The black dot virus

Computer security is a bit like climate change. Everyone knows it’s a problem, but it doesn’t affect them. I just did an online training course today about what not to do with your computer. One question was so dumbfoundingly out-of-date that it is worth repeating. It asked what I should do if a black dot appeared on my screen, a clear indication that I had received a “computer virus”. Now, I don’t know if most people realise this, but if your computer gets infected with malware nowadays, it is most likely to financially motivated, and not at all in the malware author’s interest to notify you via a “black dot”. My company should have been warning me about social network based attacks, such as this one.

Also, Apple has convinced many mac users that they are more secure than Windows users. This is not entirely accurate. Now, back in the ’90s just after I installed Windows XP, I got a worm within 5 seconds. I knew exactly what I’d done wrong – I’d plugged the network cable into the modem directly and not into the router – had I been more careful and plugged it into the router, I’d have had firewall protection, which Windows XP lacked. Guess what, OS X ships with a very powerful firewall, but it’s disabled by default. One interesting titbit from the article:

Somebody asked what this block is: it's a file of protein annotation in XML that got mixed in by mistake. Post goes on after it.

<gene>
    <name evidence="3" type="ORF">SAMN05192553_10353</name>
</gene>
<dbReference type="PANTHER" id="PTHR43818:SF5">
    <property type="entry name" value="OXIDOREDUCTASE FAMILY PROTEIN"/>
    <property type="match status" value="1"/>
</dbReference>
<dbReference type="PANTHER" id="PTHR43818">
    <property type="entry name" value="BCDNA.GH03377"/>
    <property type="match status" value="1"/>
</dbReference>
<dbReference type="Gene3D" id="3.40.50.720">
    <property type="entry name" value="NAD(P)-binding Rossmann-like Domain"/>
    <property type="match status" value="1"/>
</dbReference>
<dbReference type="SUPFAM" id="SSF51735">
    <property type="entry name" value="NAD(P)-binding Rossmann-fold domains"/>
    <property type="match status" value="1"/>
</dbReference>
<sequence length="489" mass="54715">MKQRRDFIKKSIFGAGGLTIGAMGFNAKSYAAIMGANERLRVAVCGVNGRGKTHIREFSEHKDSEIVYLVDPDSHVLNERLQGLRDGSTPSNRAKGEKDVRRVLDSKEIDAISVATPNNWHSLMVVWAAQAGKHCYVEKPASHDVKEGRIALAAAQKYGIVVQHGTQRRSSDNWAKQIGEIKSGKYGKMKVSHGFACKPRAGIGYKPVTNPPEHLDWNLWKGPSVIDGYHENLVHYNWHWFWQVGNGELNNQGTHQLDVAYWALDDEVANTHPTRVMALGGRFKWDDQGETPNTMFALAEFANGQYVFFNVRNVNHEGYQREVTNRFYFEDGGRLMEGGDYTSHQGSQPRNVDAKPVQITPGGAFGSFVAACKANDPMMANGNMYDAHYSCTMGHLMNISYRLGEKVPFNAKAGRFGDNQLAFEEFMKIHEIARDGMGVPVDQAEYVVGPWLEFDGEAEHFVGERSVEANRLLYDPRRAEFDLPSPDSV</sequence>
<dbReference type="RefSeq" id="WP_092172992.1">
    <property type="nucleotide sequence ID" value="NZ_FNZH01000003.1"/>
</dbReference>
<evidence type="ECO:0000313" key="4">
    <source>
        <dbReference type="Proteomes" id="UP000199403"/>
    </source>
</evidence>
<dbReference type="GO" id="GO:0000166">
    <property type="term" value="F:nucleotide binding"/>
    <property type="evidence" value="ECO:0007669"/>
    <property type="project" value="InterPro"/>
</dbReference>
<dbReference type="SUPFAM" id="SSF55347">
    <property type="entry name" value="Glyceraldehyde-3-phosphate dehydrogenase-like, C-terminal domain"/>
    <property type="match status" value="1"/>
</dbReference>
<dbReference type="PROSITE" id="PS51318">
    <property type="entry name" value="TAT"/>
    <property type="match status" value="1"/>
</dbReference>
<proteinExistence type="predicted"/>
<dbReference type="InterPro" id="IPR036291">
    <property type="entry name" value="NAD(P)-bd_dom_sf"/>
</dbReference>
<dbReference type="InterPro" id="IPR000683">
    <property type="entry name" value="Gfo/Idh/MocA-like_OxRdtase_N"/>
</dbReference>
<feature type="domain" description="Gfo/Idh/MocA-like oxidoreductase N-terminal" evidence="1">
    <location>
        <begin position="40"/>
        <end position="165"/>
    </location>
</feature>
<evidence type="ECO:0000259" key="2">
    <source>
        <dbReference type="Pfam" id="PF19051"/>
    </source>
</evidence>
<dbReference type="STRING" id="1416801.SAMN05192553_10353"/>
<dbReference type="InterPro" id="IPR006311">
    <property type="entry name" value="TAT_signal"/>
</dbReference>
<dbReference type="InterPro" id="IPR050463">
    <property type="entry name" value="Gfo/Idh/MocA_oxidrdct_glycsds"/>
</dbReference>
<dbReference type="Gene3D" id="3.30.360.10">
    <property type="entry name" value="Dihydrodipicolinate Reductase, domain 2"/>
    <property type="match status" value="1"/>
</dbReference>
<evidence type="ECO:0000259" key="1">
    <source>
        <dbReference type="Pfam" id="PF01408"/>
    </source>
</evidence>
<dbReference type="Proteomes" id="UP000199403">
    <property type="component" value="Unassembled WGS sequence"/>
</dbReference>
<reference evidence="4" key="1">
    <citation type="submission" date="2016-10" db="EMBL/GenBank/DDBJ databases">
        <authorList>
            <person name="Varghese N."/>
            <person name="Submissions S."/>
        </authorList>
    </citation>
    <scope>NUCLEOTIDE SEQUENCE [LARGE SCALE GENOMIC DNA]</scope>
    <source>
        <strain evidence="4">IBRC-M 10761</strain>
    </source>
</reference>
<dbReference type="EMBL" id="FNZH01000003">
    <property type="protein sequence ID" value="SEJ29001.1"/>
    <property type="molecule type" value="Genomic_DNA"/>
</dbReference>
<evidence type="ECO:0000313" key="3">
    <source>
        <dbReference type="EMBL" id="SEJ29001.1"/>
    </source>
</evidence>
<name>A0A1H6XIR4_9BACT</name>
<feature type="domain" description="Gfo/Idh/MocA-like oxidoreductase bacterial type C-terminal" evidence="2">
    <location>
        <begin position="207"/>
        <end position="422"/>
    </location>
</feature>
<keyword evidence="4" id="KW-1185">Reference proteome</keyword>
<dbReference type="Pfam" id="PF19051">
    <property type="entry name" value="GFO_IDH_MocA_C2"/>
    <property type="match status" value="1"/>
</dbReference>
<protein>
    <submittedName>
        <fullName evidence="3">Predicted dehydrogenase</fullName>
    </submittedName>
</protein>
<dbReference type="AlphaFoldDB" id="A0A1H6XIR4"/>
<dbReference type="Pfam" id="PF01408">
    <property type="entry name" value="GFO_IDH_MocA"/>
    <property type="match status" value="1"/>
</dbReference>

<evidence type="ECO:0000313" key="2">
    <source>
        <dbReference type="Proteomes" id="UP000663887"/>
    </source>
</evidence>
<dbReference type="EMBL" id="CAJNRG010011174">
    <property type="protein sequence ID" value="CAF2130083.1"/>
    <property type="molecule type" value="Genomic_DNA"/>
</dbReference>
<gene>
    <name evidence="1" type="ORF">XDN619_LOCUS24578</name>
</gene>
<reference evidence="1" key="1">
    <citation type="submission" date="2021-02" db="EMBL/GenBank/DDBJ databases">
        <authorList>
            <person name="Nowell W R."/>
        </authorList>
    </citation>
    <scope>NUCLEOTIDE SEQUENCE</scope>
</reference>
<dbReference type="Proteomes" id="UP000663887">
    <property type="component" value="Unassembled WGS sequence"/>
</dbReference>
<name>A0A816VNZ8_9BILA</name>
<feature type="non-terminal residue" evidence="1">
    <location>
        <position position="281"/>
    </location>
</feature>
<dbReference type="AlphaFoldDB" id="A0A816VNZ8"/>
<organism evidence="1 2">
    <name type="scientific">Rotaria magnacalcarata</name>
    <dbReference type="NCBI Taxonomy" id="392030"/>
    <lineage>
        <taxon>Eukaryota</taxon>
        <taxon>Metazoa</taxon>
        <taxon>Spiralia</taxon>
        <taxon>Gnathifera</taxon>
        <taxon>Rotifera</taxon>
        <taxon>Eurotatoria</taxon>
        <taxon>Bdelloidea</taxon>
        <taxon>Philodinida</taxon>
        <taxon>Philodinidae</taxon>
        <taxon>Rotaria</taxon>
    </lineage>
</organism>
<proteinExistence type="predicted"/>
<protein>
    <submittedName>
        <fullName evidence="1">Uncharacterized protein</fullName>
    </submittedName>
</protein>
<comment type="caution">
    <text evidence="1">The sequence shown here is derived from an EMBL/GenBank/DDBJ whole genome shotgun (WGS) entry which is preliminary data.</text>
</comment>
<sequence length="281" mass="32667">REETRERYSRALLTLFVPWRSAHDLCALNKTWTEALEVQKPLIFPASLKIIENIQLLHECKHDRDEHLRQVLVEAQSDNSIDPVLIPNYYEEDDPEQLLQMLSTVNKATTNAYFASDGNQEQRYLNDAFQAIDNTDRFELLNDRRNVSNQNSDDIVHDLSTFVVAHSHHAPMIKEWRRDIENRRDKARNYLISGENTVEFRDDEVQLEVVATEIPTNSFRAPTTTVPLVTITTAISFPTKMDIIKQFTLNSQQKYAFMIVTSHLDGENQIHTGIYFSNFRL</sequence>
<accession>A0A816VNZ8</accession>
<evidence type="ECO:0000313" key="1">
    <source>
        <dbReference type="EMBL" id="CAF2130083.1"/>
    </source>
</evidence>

The UNIX design came from a time when security was less of an issue and not taken as seriously as it did, and so does the job adequately. Windows NT (and later OSes) were actually designed with security in mind and this shows. Windows was not such a target for malware because of its poor security design; it is because the security functionality was never used.

I don’t mind which platform I use, they’re all pretty insecure. The weakest link is the human being.

2 thoughts on “The black dot virus”

  1. Good post, and good article you link to Ed. Many of my clients think Macs are somehow immune to malware – I quickly disabuse them of that notion. However, keeping Windows secure is a chore, and a real mystery to most PC users. (More often than not, I get my clients to use Microsoft Security Essentials + Google Chrome + OpenDNS: that seems to do the trick.)

    I wish IT in schools were less about garish PowerPoints and more about security and actually USING the damn things sensibly. Actually the best preparation for the online world IMNSHO is learning history, if only because it helps sharpen your bullpoo detector. (Discuss)

  2. XP was probably quite insecure back in the ’90s, since it wasn’t released until 2001 😉
    But yes, it feels like it was so long ago.

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